Flight

Alcock and Brown takeoff from St. John's, Newfoundland in 1919.
Alcock and Brown landing in Ireland 1919
In April 1913 (renewed in 1918), the Daily Mail offered a prize of £10,000 to "the aviator who shall first cross the Atlantic in an aeroplane in flight from any point in the United States of America, Canadamarker or Newfoundland and any point in Great Britainmarker or Irelandmarker" in 72 continuous hours".

They flew a modified Vickers Vimy IV twin-engined bomber powered by two Rolls-Royce Eagle engines, each of 360hp, taking off from Lester's Field in St. John'smarker, Newfoundland at around 1:45pm, June 14, 1919. The aircraft crashed on landing ( ) in a bog near Clifdenmarker in Connemara, Irelandmarker , at 8:40am on June 15, 1919, crossing the coast at 4.28pm. They flew 1890 miles (3040 km) in 15 hours 57 minutes, at an average speed of 115 mph (185 km/h). The altitude varied between sea level and 12,000 ft (3,700 m) and 865 gallons (3,900 L - assuming imperial gallons) of fuel were on board.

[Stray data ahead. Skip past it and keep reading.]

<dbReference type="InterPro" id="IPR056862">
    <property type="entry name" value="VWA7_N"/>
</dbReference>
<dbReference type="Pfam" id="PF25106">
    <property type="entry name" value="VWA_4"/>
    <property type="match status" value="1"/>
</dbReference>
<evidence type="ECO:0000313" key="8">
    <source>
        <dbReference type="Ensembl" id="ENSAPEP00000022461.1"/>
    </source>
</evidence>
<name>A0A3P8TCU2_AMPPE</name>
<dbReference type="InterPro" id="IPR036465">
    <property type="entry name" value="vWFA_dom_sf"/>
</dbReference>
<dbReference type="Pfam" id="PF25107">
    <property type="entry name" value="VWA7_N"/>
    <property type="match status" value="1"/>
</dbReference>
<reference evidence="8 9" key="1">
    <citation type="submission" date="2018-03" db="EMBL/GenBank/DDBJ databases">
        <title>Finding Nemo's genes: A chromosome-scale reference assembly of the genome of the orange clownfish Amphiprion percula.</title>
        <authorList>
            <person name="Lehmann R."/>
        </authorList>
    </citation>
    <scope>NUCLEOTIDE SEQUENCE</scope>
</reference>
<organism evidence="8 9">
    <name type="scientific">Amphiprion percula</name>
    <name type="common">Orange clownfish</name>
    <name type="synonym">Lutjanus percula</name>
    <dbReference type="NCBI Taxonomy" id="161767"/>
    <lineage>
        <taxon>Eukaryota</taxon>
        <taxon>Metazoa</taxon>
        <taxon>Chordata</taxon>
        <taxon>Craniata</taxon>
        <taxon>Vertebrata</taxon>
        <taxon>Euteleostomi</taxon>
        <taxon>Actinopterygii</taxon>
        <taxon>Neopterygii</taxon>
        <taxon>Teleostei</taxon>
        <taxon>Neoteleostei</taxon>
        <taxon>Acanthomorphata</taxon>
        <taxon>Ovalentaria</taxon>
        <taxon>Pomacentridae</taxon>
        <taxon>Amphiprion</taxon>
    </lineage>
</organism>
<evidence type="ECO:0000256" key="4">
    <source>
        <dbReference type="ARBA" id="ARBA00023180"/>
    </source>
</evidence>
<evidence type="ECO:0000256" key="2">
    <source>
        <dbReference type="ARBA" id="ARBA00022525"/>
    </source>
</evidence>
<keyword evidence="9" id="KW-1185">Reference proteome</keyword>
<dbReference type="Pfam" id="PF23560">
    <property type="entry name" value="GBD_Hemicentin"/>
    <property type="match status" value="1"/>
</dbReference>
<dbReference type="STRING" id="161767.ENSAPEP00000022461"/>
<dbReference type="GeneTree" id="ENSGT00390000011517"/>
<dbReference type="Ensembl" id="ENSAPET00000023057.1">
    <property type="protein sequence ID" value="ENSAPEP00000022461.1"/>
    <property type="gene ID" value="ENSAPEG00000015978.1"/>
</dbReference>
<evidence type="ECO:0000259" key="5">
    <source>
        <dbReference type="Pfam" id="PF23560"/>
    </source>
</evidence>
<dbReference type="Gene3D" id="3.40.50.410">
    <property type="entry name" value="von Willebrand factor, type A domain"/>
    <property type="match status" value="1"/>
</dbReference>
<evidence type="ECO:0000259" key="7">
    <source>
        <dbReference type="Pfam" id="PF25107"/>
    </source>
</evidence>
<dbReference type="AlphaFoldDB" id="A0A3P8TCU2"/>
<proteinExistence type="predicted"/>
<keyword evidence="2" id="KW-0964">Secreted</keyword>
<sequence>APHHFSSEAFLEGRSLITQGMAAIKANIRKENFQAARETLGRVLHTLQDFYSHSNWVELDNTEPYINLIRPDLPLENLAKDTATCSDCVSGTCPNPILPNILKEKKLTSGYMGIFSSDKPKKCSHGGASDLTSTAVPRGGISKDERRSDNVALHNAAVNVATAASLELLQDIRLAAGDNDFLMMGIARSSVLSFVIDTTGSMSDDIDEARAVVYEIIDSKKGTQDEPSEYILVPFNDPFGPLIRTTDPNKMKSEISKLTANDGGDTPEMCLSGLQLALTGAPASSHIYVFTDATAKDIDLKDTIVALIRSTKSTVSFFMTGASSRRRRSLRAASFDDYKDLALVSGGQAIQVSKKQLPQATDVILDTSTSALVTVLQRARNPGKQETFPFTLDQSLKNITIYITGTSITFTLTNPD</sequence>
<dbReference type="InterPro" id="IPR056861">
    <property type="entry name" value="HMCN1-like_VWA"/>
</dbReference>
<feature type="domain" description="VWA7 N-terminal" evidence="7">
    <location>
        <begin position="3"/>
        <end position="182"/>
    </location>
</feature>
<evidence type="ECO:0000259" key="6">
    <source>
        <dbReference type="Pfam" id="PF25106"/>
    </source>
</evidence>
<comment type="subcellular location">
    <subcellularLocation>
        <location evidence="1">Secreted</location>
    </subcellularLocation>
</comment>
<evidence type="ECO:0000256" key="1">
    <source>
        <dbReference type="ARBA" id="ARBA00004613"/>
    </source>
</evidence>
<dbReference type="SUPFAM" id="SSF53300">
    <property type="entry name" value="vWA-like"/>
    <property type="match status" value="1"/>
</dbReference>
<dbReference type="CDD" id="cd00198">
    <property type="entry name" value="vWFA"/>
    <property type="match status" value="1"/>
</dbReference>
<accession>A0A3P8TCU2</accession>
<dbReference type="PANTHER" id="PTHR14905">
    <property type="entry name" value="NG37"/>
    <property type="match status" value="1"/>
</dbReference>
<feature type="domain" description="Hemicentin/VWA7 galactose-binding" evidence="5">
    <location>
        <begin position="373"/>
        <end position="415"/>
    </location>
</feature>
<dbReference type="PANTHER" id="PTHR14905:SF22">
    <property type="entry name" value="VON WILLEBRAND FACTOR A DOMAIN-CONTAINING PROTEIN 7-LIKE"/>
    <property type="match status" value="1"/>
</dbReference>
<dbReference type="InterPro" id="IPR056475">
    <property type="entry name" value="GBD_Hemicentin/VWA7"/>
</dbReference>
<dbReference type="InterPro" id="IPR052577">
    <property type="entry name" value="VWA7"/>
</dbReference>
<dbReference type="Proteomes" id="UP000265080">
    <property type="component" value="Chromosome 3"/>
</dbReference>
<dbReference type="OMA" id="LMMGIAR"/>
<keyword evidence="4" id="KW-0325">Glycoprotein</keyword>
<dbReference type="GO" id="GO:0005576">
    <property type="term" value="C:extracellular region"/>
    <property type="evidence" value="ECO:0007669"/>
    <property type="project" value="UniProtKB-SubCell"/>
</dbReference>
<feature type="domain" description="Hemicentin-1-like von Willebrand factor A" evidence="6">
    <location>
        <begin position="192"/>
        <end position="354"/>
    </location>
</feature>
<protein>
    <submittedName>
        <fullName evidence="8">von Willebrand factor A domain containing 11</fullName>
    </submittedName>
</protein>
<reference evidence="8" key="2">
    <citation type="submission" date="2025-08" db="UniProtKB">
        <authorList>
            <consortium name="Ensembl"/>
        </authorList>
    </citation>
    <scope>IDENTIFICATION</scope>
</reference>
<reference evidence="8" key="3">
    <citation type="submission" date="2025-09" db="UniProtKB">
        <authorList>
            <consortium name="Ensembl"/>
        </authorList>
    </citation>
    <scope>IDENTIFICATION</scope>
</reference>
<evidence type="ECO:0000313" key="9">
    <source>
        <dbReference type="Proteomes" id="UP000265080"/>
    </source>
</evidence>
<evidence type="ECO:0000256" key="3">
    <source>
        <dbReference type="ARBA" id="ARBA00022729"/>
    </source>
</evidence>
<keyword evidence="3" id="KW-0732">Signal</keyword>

Cover of civic reception programme for Alcock & Brown, given by the Corporation of Manchester on 17 July 1919.


The flight nearly ended in disaster several times owing to engine trouble, fog, snow and ice. It was only saved by Brown's continual climbing out on the wings to remove ice from the engine air intakes and by Alcock's excellent piloting despite extremely poor visibility at times and even snow filling the open cockpit. The aircraft was badly damaged upon arrival due to the attempt to land in what appeared from the air to be a suitable green field but which turned out to be the bog on Derrygimlagh Moor, but neither of the airmen was hurt. Their first inteview was given to Tom 'Cork' Kenny of The Connacht Tribune.